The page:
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Transition from a strong-yet-brittle to a stronger-and-ductile state by size reduction of metallic glasses


Amorphous metallic alloys, or metallic glasses, are lucrative engineering materials owing to their superior mechanical properties such as high strength and large elastic strain. However, their main drawback is their propensity for highly catastrophic failure through rapid shear banding, significantly undercutting their structural applications. Here, we show that when reduced to 100 nm, Zr-based metallic glass nanopillars attain ceramic-like strengths (2.25 GPa) and metal-like ductility (25%) simultaneously. We report separate and distinct critical sizes for maximum strength and for the brittle-to-ductile transition, thereby demonstrating that strength and ability to carry plasticity are decoupled at the nanoscale. A phenomenological model for size dependence and brittle-to-homogeneous deformation is provided.

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Figure 1: Nanotension results for the specimen larger than 200 nm in diameter.
Figure 2: Monotonic nanotension results for the 100-nm-diameter specimen.
Figure 3: Multiple-loading nanotension results for the 100-nm-diameter specimen.
Figure 4: Tensile yield strength as a function of sample diameter.
Figure 5: Schematic representation of the applied stresses required to initiate shear-band propagation versus homogeneous deformation as a function of sample diameter, d.


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The authors gratefully acknowledge the financial support of the National Science Foundation through MRSEC (DMR-0520565) at Caltech and of the Office of Naval Research (grant no. N000140910883), as well as Kavli Nanoscience Institute at Caltech and W. L. Johnson and M. D. Demetriou for providing the bulk sample and for useful discussions.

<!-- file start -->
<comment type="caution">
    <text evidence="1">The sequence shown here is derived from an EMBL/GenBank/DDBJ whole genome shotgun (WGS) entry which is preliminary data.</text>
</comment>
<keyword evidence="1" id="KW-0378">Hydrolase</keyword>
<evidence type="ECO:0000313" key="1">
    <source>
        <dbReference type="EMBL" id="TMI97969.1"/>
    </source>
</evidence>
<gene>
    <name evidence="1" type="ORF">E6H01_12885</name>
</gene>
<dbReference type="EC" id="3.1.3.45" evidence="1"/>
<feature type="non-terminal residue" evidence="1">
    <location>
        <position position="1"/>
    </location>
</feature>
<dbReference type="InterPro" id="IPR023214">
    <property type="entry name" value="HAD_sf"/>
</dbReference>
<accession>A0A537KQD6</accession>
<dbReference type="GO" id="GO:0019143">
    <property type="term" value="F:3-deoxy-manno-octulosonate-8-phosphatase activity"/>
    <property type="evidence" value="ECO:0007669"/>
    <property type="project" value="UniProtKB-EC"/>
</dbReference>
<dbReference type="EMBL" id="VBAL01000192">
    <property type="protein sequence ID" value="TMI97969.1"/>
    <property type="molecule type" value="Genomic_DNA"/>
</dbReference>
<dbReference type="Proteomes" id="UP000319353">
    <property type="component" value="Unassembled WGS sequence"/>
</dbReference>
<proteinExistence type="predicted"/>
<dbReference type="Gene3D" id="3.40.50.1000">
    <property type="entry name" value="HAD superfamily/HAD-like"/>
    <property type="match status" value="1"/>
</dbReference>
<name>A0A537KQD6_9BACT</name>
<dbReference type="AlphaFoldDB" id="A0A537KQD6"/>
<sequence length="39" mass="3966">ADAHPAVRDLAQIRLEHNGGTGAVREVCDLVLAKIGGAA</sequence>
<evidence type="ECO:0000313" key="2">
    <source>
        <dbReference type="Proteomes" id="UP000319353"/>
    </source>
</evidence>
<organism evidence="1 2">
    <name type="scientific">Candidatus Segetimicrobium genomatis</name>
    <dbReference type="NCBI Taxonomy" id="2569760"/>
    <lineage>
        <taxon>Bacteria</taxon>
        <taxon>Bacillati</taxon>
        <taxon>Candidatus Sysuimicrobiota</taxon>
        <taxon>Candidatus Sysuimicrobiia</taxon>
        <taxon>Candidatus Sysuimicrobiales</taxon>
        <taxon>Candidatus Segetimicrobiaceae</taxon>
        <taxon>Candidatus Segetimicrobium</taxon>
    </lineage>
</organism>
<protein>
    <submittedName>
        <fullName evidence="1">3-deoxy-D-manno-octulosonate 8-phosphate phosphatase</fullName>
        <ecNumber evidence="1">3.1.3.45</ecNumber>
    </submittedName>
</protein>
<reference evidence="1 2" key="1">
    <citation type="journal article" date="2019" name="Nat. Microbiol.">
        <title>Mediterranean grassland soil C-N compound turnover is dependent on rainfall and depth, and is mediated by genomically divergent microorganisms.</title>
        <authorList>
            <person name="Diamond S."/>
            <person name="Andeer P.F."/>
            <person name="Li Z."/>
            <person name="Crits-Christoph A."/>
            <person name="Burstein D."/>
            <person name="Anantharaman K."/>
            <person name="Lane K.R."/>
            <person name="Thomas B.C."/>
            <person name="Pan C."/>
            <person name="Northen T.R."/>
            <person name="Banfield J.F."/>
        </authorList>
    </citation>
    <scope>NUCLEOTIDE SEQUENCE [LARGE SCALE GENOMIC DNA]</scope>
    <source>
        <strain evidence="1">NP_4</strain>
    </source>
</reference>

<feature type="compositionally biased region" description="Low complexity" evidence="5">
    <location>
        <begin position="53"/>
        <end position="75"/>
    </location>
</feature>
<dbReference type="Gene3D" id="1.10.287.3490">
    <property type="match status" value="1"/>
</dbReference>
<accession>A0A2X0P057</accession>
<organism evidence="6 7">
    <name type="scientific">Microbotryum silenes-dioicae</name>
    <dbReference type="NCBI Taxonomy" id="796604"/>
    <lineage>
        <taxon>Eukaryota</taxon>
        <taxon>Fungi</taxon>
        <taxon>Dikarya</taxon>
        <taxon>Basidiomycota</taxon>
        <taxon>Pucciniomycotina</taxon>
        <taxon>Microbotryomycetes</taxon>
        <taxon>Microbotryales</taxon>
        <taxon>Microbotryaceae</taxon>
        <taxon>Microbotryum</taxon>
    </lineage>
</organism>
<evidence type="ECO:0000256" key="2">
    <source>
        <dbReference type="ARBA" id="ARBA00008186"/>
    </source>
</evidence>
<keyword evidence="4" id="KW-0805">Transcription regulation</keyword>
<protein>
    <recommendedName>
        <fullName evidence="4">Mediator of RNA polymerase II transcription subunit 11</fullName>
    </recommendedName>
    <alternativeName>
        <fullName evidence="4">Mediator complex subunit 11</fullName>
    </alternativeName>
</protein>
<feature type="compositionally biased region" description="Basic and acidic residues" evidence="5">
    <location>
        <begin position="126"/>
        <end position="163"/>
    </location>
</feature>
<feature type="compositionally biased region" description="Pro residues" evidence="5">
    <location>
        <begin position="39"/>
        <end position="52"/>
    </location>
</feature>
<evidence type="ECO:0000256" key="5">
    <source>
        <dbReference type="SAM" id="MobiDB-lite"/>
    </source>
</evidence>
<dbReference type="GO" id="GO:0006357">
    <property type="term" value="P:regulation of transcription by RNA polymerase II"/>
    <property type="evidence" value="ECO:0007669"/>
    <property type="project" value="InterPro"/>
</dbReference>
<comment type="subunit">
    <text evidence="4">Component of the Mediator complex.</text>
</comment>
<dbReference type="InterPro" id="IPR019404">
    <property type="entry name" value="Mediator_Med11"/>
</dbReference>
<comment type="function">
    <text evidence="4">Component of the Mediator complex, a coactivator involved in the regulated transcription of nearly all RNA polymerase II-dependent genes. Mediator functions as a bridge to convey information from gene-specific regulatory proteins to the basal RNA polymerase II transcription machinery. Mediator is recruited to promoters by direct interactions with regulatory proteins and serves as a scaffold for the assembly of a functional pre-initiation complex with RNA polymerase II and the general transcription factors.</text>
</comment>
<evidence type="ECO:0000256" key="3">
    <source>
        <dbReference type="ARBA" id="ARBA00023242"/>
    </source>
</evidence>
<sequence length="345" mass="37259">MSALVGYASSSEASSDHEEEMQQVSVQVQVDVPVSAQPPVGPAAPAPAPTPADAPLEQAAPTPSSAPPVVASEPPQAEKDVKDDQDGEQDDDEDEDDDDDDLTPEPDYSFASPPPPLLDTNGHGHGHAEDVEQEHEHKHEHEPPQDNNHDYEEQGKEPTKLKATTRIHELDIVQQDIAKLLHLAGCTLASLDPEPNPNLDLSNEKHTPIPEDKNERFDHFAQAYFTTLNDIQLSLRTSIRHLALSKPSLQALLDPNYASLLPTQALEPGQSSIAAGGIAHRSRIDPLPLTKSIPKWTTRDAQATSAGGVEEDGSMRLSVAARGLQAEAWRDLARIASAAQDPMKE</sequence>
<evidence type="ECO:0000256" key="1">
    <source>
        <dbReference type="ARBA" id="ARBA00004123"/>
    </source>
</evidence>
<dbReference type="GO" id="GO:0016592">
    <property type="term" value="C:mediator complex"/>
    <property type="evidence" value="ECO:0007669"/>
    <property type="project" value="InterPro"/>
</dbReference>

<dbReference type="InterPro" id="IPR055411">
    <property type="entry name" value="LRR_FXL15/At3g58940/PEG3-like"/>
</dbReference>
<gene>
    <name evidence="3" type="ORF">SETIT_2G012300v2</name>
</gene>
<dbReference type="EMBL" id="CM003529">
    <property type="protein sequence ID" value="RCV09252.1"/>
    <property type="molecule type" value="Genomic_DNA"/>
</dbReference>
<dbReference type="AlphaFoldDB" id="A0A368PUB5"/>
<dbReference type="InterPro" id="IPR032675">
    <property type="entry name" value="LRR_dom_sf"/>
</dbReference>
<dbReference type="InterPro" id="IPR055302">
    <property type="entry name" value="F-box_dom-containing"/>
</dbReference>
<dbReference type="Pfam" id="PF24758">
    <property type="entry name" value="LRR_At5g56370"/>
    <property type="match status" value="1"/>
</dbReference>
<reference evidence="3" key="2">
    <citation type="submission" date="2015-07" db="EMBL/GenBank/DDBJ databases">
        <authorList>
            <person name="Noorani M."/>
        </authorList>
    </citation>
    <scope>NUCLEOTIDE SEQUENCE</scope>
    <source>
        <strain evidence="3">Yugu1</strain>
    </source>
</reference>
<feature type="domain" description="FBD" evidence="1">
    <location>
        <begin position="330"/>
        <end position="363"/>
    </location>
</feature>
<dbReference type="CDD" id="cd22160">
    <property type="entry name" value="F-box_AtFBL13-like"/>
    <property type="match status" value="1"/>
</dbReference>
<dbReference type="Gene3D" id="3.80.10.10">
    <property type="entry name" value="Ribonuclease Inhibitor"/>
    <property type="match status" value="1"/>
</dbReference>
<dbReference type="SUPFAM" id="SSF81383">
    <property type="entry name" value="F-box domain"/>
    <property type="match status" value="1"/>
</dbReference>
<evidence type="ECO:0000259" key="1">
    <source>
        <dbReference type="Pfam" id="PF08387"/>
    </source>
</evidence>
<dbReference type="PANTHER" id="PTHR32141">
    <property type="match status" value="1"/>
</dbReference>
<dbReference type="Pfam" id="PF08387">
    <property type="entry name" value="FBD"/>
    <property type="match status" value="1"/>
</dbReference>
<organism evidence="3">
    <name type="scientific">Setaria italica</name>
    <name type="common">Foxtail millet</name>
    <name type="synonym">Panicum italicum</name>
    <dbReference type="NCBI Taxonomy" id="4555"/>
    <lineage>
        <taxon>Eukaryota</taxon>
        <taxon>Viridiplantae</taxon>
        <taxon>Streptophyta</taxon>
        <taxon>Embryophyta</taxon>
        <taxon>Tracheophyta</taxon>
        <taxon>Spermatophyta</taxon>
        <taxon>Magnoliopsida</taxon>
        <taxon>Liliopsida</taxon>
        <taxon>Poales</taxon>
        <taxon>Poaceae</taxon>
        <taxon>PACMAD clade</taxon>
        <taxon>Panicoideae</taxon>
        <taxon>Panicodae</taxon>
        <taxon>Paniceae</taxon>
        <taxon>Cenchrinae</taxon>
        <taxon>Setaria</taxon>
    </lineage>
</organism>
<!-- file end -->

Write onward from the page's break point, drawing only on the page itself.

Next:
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D.J. and J.R.G. designed the research and J.R.G. supervised the project. D.J. carried out the experiments. D.J. and J.R.G. contributed to the interpretation of the results and to the writing of the paper.

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Correspondence to Dongchan Jang.

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The authors declare no competing financial interests.

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Jang, D., Greer, J. Transition from a strong-yet-brittle to a stronger-and-ductile state by size reduction of metallic glasses. Nature Mater 9, 215–219 (2010).

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